After adding all of the ingredients, cover the container and leave the mixture to stand for 12 hours in order to give the Campden tablet time to work.

2. Primary fermentation

Once the 12 hours are up, your soon-to-be homemade pumpkin wine is ready for primary fermentation. Stir in the yeast and cover the container, making sure that it is not airtight. If you haven’t got a suitable lid, cover it with a cloth that’s weighed down or held in place by a rubber band.

Primary fermentation should take up to five days, during which you should give it a stir once a day. You’ll know the mix is ready for the next stage when the fermentation process appears to have slowed down, with fewer bubbles forming.

3. Secondary fermentation and racking

The next step is straining the mixture, to keep only the liquid. The pumpkin will have disintegrated into a puree-like pulp, so using a strainer is pretty much out of the question. Instead, use a sterilized funnel covered with a clean cloth to separate the solids. Make sure you squeeze out all the liquid out of the raisins and fruit pulp.

Before siphoning the liquid into the demijohn, ensure you’ve sterilized your tube and vessel. Sterilization is necessary at every step, for every container and tool, since these can hold bacteria that would ruin the pumpkin wine.

For sterilizing the demijohn, you can simply use boiling water. Some people opt for a weak bleach solution instead.

Once your demijohn is perfectly clean, transfer the liquid into it, top up with water (boiled and cooled) and fit the airlock.

After three weeks, rack the pumpkin wine into a second, clean demijohn, taking care to leave the sediment (residue) behind. Repeat this process every three months for one year, by which time the wine will have cleared, stabilized, and become ready for bottling!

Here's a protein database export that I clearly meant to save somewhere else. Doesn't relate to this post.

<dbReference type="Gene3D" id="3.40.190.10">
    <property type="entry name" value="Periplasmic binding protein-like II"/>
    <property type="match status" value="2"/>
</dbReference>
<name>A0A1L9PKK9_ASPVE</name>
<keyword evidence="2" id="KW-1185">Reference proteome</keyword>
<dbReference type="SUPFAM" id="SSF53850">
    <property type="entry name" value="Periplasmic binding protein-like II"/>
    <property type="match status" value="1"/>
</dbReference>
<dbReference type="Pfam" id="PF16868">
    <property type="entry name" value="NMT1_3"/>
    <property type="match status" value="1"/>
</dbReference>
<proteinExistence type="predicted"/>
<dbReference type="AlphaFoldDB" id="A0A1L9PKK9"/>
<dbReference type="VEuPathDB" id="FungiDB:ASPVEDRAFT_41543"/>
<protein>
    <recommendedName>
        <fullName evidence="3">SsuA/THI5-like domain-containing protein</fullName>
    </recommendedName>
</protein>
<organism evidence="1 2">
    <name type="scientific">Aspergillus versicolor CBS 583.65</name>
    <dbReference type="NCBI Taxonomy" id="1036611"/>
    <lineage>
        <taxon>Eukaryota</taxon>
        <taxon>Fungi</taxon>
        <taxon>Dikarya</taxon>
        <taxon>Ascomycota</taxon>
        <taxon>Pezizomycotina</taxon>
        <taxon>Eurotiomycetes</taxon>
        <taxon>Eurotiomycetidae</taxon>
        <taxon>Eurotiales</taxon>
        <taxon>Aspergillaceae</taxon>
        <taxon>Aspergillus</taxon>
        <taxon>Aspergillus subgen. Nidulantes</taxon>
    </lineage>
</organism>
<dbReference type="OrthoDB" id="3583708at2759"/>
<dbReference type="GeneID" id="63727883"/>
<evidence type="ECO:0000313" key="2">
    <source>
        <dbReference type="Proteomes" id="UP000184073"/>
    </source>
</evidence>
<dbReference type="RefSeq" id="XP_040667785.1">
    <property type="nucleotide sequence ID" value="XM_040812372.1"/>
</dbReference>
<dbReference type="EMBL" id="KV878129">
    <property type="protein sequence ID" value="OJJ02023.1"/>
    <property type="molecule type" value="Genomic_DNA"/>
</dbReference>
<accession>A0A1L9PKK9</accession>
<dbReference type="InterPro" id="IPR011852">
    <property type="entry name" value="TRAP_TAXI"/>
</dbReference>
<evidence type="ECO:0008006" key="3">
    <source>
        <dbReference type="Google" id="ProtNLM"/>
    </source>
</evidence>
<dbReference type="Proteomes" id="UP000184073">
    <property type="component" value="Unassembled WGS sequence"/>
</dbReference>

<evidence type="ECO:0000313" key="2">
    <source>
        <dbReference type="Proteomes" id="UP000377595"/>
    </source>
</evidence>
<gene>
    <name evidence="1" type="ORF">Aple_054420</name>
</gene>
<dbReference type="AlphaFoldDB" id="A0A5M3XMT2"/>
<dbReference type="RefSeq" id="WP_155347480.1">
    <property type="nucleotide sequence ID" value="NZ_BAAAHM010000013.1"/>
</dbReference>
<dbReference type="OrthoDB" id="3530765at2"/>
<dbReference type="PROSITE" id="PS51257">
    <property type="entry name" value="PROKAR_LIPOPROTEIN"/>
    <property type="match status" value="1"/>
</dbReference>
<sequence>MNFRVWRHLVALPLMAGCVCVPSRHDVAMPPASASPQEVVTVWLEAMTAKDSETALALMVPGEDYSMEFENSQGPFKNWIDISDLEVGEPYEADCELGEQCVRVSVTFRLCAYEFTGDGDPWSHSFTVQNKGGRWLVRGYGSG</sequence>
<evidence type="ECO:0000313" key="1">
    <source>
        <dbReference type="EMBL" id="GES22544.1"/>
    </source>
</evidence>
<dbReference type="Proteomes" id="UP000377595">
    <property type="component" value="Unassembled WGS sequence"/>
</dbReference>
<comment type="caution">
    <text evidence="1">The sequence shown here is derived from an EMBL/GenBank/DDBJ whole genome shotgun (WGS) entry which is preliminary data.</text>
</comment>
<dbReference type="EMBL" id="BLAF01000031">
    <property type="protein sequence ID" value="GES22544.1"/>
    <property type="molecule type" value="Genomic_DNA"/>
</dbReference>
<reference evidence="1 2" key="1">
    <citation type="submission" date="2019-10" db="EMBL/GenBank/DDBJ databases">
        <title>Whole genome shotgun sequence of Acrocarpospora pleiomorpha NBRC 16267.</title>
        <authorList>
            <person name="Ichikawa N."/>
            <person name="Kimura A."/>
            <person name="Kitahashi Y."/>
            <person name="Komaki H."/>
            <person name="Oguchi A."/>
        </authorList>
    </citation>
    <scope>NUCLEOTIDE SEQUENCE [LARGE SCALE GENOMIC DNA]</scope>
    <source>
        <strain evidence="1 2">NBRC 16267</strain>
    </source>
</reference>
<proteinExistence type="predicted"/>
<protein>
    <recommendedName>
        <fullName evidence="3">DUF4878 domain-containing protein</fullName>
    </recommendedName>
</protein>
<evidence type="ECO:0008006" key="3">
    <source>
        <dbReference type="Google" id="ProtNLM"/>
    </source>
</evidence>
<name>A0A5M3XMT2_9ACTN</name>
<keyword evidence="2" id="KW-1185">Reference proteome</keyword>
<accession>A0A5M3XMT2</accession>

If you prefer a sweeter wine, add a small amount of sugar – about half a cup – during the first racking (at 3 weeks). Rack every six weeks adding sugar each time, until you observe that the fermentation does not restart when you add the sugar in. From then on, rack every three months for a year.

4. Bottling

After a year of secondary fermentation, you wine should be ready for bottling at long last. Sterilize your bottles prior to use, and divide your pumpkin wine between them. Fit the cork (or cap) and leave to stand for several months.

Ideally, homemade pumpkin wine should remain bottled for at least one year before drinking. This gives the wine an optimum amount of time to mature and gain its body, resulting in a stronger, more defined taste.

And that’s it – now you know how to make your very own pumpkin spice wine. If you enjoyed this pumpkin wine recipe, there’s lots more where it came from – check out our other homemade fruit wine recipes and report back on your favorites!

About the Author Tim Edison

Although not having any formal training in wine, Tim has developed an irrefutable love of wine and interest in anything related to it ever since he was a little kid. Coming from a family of wine lovers, it was from a young age that he got exposed to wine and the culture that goes with it and has been addicted ever since. Having traveled to dozens of wine regions across the world including those in France, Italy, California, Australia, and South Africa and tasted a large selection of their wines, it is with great joy that he hopes to share those experiences here and take you along on the journey.